Opinion

HUENNEKENS: What’s Immigration Doing In A Defense Spending Bill?

REUTERS/Al Drago

What does immigration policy have to do with funding our military?

Quite a bit, according to House Democrats. Their version of the FY 2020 National Defense Authorization Act (NDAA) contains immigration riders that are entirely unrelated to the traditional purpose of the NDAA.

Framing defense programming and policy through the NDAA has been a staple of bipartisan lawmaking since 1961. It provides vital funding for our nation’s soldiers, aviators, marines, and sailors for such things as pay increases, base improvements and billions of dollars in healthcare spending. The NDAA is historically passed and hailed as an exercise in bipartisanship. But this year, House Democrats decided to toss bipartisanship aside and insert multiple immigration poison pills.

In the middle of a humanitarian and national security crisis at the border, Democrats designed these amendments to bar the military from serving in support roles, as they have in past crises. Two offered by Rep. Alexandria Ocasio-Cortez (D-N.Y.) would have blocked all funding for any activity that assists with immigration enforcement, as well as banning the deployment of service members to the border to provide humanitarian support.

Service members are currently at the border assisting the Border Patrol, not participating in immigration enforcement duties but instead providing transportation, serving meals, and lending other logistical support. Fortunately, the House voted down both of these amendments – a sound rejection of “squad” immigration priorities.

However, the powerful House Homeland Security Chairman Bennie Thompson (D-Miss.) introduced an amendment that prohibits the Defense Department from housing any illegal aliens who are in the custody of ICE. Despite a number of Democrats voting against this amendment, it passed by a vote of 213-204. This comes after the military already started to expand and convert military sites to temporarily hold aliens detained by ICE. Without space to hold detainees, ICE will have no other choice than to release these individuals onto our streets and into the interior of the country.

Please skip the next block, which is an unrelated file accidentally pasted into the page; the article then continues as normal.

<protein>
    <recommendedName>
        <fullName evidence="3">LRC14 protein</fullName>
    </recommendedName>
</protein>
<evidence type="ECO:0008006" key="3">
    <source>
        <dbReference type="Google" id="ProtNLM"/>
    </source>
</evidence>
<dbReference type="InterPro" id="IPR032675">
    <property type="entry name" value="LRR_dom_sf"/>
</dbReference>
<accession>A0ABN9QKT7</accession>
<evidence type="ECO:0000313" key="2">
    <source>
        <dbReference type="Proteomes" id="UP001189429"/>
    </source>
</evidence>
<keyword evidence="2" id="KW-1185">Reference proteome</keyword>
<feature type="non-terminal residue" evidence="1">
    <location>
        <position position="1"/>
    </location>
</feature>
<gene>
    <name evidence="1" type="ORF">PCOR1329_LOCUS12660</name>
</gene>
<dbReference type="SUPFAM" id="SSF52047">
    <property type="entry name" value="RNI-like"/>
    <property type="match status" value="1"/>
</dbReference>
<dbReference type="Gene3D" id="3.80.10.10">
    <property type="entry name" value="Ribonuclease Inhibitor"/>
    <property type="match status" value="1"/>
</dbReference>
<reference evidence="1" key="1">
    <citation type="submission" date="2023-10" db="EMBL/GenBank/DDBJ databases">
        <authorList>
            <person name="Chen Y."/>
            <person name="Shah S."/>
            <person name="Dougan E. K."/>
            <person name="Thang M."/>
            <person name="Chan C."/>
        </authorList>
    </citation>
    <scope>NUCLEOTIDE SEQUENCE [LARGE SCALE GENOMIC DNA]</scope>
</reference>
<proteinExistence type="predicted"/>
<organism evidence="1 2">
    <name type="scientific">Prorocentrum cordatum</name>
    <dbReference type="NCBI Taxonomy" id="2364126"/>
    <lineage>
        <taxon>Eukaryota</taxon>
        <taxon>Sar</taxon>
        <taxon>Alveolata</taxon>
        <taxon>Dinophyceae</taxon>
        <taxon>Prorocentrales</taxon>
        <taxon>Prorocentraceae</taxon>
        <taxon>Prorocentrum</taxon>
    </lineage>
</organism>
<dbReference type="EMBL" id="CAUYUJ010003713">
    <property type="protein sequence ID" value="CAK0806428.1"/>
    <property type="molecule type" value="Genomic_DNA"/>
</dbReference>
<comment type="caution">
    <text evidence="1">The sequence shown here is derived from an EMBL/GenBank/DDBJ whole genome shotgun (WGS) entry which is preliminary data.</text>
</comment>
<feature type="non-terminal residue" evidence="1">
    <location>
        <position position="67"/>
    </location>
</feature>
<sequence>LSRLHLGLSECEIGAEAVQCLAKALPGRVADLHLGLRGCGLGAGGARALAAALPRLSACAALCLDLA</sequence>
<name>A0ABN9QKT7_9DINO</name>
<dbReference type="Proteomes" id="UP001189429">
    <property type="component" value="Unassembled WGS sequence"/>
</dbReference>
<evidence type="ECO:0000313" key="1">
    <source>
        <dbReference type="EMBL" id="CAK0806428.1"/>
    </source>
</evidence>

Most will simply disappear. 

Thompson’s amendment does nothing except cripple ICE’s ability to detain illegal aliens, many of whom have criminal records. It serves no purpose other than reaffirming the Democrats’ commitment to rejecting any kind of immigration enforcement. His amendment feeds into the Democratic narrative that they are fighting back against President Trump, when in reality they are only exacerbating the crisis at our border.

Further, Rep. Mark Takano (D-Calif.) offered an amendment that preserves “parole-in-place” for illegal alien family members of those serving in the military. The Obama administration invented the concept of parole-in-place in November 2013. In doing so, the Obama administration unilaterally expanded the very limited authority of the Department of Homeland Security to parole aliens outside of the country into the U.S. on a temporary and case-by-case basis under humanitarian circumstances. There exists no legal authority to grant parole to broad categories of illegal aliens. The Takano amendment sets forth a dangerous precedent by which future administrations could “parole-in-place” nearly anyone they wanted.

Democrats have no business trying to force immigration policy into the NDAA. There is a time and a place to debate this issue without exacerbating the national emergency at the border. Any debate regarding the funding and regulation of immigration enforcement should occur during the consideration of the DHS appropriations bill. Democrats had plenty of opportunities to address their concerns outside of the NDAA. Congress recently sent a bipartisan emergency border aid package to the president.

The NDAA is no place for immigration politics. The Senate’s bipartisan version of the NDAA passed overwhelmingly by an 86-8 vote. Having separately passed their respective versions, the House and Senate will now conference, where they negotiate a single bill that both chambers will once again vote upon.

It is imperative that legislators remove these immigration riders during the conference negotiations.

In the past, the NDAA represented a rare opportunity for otherwise-bickering Republicans and Democrats to pass non-controversial legislation. Today, that is threatened by the House Democrats’ insistence to fight President Trump’s immigration policy.

Pass a clean NDAA and keep immigration riders out of the bill.

Preston Huennekens is a government relations associate with the Federation for American Immigration Reform (FAIR).


The views and opinions expressed in this commentary are those of the author and do not reflect the official position of The Daily Caller.